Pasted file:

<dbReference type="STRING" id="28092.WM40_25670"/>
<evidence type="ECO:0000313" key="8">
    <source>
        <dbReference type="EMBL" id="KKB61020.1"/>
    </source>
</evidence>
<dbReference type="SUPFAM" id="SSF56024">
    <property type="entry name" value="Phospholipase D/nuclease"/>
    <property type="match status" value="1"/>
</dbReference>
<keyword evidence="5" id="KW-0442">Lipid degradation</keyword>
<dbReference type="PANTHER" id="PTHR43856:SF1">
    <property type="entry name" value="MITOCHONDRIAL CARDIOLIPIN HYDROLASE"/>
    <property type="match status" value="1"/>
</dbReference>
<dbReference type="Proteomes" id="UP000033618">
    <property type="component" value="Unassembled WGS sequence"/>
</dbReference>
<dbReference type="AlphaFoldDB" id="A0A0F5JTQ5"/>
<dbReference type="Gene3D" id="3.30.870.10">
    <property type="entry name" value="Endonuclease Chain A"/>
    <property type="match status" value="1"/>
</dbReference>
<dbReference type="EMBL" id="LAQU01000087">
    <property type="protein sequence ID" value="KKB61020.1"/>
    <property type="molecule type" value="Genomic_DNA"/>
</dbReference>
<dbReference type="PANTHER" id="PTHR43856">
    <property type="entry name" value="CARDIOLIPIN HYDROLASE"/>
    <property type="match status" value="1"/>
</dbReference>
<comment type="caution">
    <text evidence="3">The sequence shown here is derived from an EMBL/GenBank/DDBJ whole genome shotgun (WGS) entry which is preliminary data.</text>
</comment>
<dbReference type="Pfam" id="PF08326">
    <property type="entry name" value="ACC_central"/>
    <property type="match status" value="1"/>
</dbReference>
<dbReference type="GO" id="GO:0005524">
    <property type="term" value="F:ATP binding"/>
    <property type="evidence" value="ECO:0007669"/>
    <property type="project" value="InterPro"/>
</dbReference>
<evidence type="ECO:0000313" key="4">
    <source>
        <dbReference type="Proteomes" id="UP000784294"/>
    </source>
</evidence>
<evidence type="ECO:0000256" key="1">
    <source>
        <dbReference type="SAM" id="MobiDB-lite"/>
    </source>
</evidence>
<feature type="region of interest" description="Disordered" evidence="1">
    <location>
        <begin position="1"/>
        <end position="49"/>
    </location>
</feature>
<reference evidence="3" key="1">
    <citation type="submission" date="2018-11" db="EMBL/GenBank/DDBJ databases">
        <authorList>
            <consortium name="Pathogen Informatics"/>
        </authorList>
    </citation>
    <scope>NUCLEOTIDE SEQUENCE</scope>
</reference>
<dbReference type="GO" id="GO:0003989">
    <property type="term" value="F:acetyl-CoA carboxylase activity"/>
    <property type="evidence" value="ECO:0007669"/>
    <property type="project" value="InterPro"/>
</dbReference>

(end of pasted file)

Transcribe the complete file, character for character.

<dbReference type="STRING" id="28092.WM40_25670"/>
<evidence type="ECO:0000313" key="8">
    <source>
        <dbReference type="EMBL" id="KKB61020.1"/>
    </source>
</evidence>
<dbReference type="SUPFAM" id="SSF56024">
    <property type="entry name" value="Phospholipase D/nuclease"/>
    <property type="match status" value="1"/>
</dbReference>
<keyword evidence="5" id="KW-0442">Lipid degradation</keyword>
<dbReference type="PANTHER" id="PTHR43856:SF1">
    <property type="entry name" value="MITOCHONDRIAL CARDIOLIPIN HYDROLASE"/>
    <property type="match status" value="1"/>
</dbReference>
<dbReference type="Proteomes" id="UP000033618">
    <property type="component" value="Unassembled WGS sequence"/>
</dbReference>
<dbReference type="AlphaFoldDB" id="A0A0F5JTQ5"/>
<dbReference type="Gene3D" id="3.30.870.10">
    <property type="entry name" value="Endonuclease Chain A"/>
    <property type="match status" value="1"/>
</dbReference>
<dbReference type="EMBL" id="LAQU01000087">
    <property type="protein sequence ID" value="KKB61020.1"/>
    <property type="molecule type" value="Genomic_DNA"/>
</dbReference>
<dbReference type="PANTHER" id="PTHR43856">
    <property type="entry name" value="CARDIOLIPIN HYDROLASE"/>
    <property type="match status" value="1"/>
</dbReference>
<comment type="caution">
    <text evidence="3">The sequence shown here is derived from an EMBL/GenBank/DDBJ whole genome shotgun (WGS) entry which is preliminary data.</text>
</comment>
<dbReference type="Pfam" id="PF08326">
    <property type="entry name" value="ACC_central"/>
    <property type="match status" value="1"/>
</dbReference>
<dbReference type="GO" id="GO:0005524">
    <property type="term" value="F:ATP binding"/>
    <property type="evidence" value="ECO:0007669"/>
    <property type="project" value="InterPro"/>
</dbReference>
<evidence type="ECO:0000313" key="4">
    <source>
        <dbReference type="Proteomes" id="UP000784294"/>
    </source>
</evidence>
<evidence type="ECO:0000256" key="1">
    <source>
        <dbReference type="SAM" id="MobiDB-lite"/>
    </source>
</evidence>
<feature type="region of interest" description="Disordered" evidence="1">
    <location>
        <begin position="1"/>
        <end position="49"/>
    </location>
</feature>
<reference evidence="3" key="1">
    <citation type="submission" date="2018-11" db="EMBL/GenBank/DDBJ databases">
        <authorList>
            <consortium name="Pathogen Informatics"/>
        </authorList>
    </citation>
    <scope>NUCLEOTIDE SEQUENCE</scope>
</reference>
<dbReference type="GO" id="GO:0003989">
    <property type="term" value="F:acetyl-CoA carboxylase activity"/>
    <property type="evidence" value="ECO:0007669"/>
    <property type="project" value="InterPro"/>
</dbReference>